An incomplete but appealing and informative depiction of cryptographer Elizebeth Friedman.

CODE BREAKER, SPY HUNTER

HOW ELIZEBETH FRIEDMAN CHANGED THE COURSE OF TWO WORLD WARS

From Shakespeare to secrets and spies.

When Elizebeth Smith Friedman graduated college in 1915 with a degree in English literature, she had no idea that the future held secret government work in store—she was initially hired by a wealthy eccentric to find messages in Shakespeare’s plays to reveal his “true” identity. Eventually, her talent with language and analysis led to her selection, with her husband, to set up the first code-breaking unit in the U.S. Over her career she unraveled thousands of secret messages, working for the military through two world wars, preventing countless deaths, catching smugglers and spies, and training others to do all of the above. Her work was classified Top Secret Ultra. Concise description with interesting details combines with evocative illustrations that frequently incorporate Friedman’s own words to portray the life of this extraordinary White woman. With the exception of a single quote worked into the illustrations—“Many times I’ve been asked as to how my direction, that is the direction and superior status of a woman as instructor, teacher, mentor…how these men accepted my authority”—no mention is made of how unusual her position was as a woman of the time and, indeed, how her authority was accepted. Still, youngsters will be fascinated by this engaging biographical selection of an original thinker, which includes elements of STEM and history and provides a picture of a dedicated, resilient woman. (This book was reviewed digitally with 10.5-by-17-inch double-page spreads viewed at 67% of actual size.)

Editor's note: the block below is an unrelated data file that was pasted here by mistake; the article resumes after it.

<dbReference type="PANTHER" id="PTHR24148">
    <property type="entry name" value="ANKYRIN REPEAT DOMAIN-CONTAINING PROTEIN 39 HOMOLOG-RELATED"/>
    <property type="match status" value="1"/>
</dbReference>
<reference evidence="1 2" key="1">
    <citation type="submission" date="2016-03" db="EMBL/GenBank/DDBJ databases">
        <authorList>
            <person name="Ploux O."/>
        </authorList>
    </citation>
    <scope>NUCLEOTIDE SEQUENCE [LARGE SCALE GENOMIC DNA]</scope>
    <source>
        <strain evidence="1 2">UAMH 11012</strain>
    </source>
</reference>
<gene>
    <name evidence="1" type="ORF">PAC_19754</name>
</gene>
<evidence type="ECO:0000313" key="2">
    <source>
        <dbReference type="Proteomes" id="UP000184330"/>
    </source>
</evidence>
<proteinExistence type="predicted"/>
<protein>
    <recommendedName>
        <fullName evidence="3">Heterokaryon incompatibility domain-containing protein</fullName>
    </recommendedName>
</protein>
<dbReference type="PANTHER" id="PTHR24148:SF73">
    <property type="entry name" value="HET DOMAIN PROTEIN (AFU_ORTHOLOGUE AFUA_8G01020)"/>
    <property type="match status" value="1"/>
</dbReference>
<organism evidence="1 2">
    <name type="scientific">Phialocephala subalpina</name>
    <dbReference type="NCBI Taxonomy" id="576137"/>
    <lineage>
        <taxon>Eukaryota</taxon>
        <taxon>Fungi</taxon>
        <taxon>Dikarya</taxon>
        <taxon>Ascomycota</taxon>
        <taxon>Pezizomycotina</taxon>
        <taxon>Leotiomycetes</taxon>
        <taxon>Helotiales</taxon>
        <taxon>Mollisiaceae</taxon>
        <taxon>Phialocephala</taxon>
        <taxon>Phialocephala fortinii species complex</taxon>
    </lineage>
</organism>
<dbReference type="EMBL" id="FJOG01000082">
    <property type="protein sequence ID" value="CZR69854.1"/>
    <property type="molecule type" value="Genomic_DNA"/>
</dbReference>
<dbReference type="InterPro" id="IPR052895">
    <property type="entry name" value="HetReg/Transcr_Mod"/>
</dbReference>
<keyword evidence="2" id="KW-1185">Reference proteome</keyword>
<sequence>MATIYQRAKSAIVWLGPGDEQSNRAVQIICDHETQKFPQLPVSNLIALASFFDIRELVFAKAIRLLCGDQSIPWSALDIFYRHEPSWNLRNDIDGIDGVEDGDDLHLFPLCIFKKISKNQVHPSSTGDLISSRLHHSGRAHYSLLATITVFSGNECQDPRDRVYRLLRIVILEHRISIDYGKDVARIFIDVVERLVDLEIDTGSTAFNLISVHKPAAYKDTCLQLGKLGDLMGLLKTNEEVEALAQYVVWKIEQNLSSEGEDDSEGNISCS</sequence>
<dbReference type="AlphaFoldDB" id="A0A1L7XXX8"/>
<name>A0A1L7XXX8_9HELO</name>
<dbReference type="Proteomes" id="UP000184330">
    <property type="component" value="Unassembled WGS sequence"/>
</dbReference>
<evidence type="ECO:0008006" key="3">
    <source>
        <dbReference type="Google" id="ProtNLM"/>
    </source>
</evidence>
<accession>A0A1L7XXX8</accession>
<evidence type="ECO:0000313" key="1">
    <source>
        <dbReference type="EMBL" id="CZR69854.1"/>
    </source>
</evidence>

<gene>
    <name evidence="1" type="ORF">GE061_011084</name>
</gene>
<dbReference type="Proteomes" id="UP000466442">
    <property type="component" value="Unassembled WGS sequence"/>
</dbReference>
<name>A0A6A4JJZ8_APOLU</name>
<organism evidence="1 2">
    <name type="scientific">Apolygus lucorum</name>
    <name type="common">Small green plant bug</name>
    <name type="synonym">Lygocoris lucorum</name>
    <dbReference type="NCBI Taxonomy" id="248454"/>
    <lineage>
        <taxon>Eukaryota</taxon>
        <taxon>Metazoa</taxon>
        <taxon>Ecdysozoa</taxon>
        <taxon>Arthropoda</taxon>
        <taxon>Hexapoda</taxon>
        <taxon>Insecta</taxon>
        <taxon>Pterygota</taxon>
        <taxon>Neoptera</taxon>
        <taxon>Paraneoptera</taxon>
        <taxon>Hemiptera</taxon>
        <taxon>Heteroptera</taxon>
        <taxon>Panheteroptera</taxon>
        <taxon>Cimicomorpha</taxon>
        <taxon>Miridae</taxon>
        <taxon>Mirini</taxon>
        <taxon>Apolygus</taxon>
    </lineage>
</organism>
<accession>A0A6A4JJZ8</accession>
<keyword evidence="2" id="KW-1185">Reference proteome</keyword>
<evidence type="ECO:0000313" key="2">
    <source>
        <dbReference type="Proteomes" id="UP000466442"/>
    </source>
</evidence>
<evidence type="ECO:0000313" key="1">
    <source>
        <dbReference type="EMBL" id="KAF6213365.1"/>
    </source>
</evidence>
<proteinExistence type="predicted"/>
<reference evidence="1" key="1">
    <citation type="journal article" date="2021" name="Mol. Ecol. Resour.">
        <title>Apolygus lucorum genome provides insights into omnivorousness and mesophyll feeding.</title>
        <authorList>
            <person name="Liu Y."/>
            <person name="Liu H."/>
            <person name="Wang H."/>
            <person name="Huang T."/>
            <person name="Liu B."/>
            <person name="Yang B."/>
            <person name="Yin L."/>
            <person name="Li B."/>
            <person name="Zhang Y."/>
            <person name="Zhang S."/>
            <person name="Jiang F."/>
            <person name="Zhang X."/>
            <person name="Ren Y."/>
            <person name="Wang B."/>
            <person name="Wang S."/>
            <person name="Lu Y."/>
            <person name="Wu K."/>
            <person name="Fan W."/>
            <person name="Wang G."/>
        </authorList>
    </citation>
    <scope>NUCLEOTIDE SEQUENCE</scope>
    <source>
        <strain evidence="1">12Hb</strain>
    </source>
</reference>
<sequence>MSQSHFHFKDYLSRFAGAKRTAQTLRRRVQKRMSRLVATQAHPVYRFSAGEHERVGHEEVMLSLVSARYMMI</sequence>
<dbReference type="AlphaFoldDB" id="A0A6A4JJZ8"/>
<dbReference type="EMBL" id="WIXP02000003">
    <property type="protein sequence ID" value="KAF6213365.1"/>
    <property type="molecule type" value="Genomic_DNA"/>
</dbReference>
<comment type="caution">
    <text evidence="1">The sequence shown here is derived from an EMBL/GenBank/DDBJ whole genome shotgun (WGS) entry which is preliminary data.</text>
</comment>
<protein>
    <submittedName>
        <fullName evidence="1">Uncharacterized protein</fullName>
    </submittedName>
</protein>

An incomplete but appealing and informative depiction of cryptographer Elizebeth Friedman. (notes, timeline, bibliography) (Picture book/biography. 6-10)

Pub Date: March 2, 2021

ISBN: 978-1-4197-3963-7

Page Count: 48

Publisher: Abrams

Review Posted Online: Dec. 15, 2020